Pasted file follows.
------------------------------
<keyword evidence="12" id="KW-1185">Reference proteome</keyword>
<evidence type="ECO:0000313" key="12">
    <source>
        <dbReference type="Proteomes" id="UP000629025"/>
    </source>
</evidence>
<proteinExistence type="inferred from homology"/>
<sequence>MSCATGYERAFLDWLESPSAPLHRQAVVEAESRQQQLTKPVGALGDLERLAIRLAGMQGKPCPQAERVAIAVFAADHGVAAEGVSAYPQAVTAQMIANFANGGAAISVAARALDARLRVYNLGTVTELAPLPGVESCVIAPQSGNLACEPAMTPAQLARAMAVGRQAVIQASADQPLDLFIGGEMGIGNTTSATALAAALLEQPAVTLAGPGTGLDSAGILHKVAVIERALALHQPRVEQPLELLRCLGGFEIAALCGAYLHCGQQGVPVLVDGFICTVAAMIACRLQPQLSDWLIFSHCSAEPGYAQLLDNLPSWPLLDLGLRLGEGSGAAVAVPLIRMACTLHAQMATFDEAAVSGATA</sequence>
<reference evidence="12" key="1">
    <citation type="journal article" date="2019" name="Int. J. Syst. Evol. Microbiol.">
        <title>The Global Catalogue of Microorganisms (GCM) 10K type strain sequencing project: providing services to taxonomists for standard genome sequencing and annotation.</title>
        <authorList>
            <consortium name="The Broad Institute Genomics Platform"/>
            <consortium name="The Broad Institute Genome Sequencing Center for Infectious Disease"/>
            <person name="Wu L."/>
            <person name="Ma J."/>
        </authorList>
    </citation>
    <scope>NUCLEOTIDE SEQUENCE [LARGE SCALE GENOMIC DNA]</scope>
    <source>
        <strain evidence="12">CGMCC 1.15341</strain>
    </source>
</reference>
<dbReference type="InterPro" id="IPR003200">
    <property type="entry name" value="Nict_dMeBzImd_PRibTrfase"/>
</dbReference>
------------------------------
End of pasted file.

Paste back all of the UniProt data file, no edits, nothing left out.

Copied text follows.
<keyword evidence="12" id="KW-1185">Reference proteome</keyword>
<evidence type="ECO:0000313" key="12">
    <source>
        <dbReference type="Proteomes" id="UP000629025"/>
    </source>
</evidence>
<proteinExistence type="inferred from homology"/>
<sequence>MSCATGYERAFLDWLESPSAPLHRQAVVEAESRQQQLTKPVGALGDLERLAIRLAGMQGKPCPQAERVAIAVFAADHGVAAEGVSAYPQAVTAQMIANFANGGAAISVAARALDARLRVYNLGTVTELAPLPGVESCVIAPQSGNLACEPAMTPAQLARAMAVGRQAVIQASADQPLDLFIGGEMGIGNTTSATALAAALLEQPAVTLAGPGTGLDSAGILHKVAVIERALALHQPRVEQPLELLRCLGGFEIAALCGAYLHCGQQGVPVLVDGFICTVAAMIACRLQPQLSDWLIFSHCSAEPGYAQLLDNLPSWPLLDLGLRLGEGSGAAVAVPLIRMACTLHAQMATFDEAAVSGATA</sequence>
<reference evidence="12" key="1">
    <citation type="journal article" date="2019" name="Int. J. Syst. Evol. Microbiol.">
        <title>The Global Catalogue of Microorganisms (GCM) 10K type strain sequencing project: providing services to taxonomists for standard genome sequencing and annotation.</title>
        <authorList>
            <consortium name="The Broad Institute Genomics Platform"/>
            <consortium name="The Broad Institute Genome Sequencing Center for Infectious Disease"/>
            <person name="Wu L."/>
            <person name="Ma J."/>
        </authorList>
    </citation>
    <scope>NUCLEOTIDE SEQUENCE [LARGE SCALE GENOMIC DNA]</scope>
    <source>
        <strain evidence="12">CGMCC 1.15341</strain>
    </source>
</reference>
<dbReference type="InterPro" id="IPR003200">
    <property type="entry name" value="Nict_dMeBzImd_PRibTrfase"/>
</dbReference>